For #1, it becomes clear at the end of the story that Miss Emily Grierson has committed a crime. After forty years of being off-limits, Miss Emily's bedroom is opened up after her death. After her funeral, the door is forced open, and the decayed corpse of her former lover, Homer Barron, is found lying on the bed. We learned, some time earlier, that Miss Emily had purchased arsenic, supposedly to poison rats (although her behavior at the time had been somewhat suspicious). It now seems that she used the poison on Homer Barron in order to prevent him from leaving her.
For #2, suspense is created by the story of the horrific smell that begins to emanate from Miss Emily's property shortly after she poisoned Homer but long before anyone outside her home became aware of the fact. The smell is so atrocious that a great many people complain to the town leadership and a small group of men eventually sneak onto her property at night to sprinkle lime in an effort to reduce the offensive odor. What could possible be causing this scent? It is offensive enough that it disturbs a great number of people.
For #4, there is some description of decay and destitution early in the story. The narrator describes Miss Emily's home as having "once been white" and says that, as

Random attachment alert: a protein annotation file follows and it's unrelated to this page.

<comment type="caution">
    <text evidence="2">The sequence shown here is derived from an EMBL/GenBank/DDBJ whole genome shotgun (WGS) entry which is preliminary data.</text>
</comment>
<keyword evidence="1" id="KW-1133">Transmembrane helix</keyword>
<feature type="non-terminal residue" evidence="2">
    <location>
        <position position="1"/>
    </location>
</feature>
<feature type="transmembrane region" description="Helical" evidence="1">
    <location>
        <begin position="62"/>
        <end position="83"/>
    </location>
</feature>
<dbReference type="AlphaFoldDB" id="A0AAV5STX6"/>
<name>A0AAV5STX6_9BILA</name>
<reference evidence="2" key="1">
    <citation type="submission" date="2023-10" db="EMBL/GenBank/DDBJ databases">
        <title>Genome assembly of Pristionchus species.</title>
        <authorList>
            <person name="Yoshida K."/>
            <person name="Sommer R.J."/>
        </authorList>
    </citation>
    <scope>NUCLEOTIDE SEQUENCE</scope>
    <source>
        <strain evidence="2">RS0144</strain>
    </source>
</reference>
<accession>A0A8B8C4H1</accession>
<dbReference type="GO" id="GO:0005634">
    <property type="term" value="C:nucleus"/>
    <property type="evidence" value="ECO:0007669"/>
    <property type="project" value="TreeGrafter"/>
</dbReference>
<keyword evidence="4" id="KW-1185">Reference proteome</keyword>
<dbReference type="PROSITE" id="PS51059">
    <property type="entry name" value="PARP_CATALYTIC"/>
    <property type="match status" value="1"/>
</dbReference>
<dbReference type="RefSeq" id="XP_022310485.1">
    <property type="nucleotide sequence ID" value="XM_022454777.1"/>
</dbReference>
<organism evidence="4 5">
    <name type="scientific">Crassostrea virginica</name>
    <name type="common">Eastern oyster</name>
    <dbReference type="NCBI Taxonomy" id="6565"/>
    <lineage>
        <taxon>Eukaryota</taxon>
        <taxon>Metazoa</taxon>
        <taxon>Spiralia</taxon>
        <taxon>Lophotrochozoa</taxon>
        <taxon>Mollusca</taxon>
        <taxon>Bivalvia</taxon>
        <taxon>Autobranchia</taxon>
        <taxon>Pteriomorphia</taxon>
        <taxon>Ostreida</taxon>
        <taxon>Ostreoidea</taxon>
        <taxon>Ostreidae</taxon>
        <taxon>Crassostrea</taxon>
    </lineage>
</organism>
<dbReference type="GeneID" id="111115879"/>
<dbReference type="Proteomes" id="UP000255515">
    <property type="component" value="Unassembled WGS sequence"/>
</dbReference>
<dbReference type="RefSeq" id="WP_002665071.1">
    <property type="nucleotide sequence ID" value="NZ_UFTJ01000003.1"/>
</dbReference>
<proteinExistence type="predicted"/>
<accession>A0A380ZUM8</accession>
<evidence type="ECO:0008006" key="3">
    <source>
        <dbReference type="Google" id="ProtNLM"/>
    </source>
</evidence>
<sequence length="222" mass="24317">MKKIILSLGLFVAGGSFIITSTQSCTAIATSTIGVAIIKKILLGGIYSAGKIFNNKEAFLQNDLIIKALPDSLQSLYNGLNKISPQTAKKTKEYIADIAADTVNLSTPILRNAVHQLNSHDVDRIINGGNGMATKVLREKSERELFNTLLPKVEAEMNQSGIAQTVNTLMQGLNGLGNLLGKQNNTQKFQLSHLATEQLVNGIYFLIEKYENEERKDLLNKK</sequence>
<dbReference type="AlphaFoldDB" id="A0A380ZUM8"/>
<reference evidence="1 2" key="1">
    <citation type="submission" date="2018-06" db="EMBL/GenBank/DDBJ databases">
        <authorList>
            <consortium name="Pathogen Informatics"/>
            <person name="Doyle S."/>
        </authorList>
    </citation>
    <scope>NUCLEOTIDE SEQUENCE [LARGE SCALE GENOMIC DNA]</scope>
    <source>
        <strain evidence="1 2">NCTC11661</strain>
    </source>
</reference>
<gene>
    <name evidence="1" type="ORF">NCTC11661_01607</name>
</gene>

garages and cotton gins had encroached and obliterated even the august names of that neighborhood; only Miss Emily's house was left, lifting its stubborn and coquettish decay above the cotton wagons and the gasoline pumps—an eyesore among eyesores.
The house has decayed and fallen into disrepair, just as the traditions and values of the Old South have done.
For #5, one shocking and gruesome event occurs after Miss Emily's father's death. Days afterward, a number of ladies went to call on her and offer condolences, but Miss Emily met them "dressed as usual and with no trace of grief on her face." She claimed that her father was still alive, and she maintained this story for three days. Thus, her father's body was left to rot in their home for days before it could be buried, which is pretty gruesome, and Miss Emily's refusal to accept his death is certainly shocking. Another such event is when the townspeople find one of her long, steel-colored hairs on the pillow next to Homer Barron's desiccated corpse; she has, evidently, been lying in bed with his body at night. Both shocking and gruesome, indeed!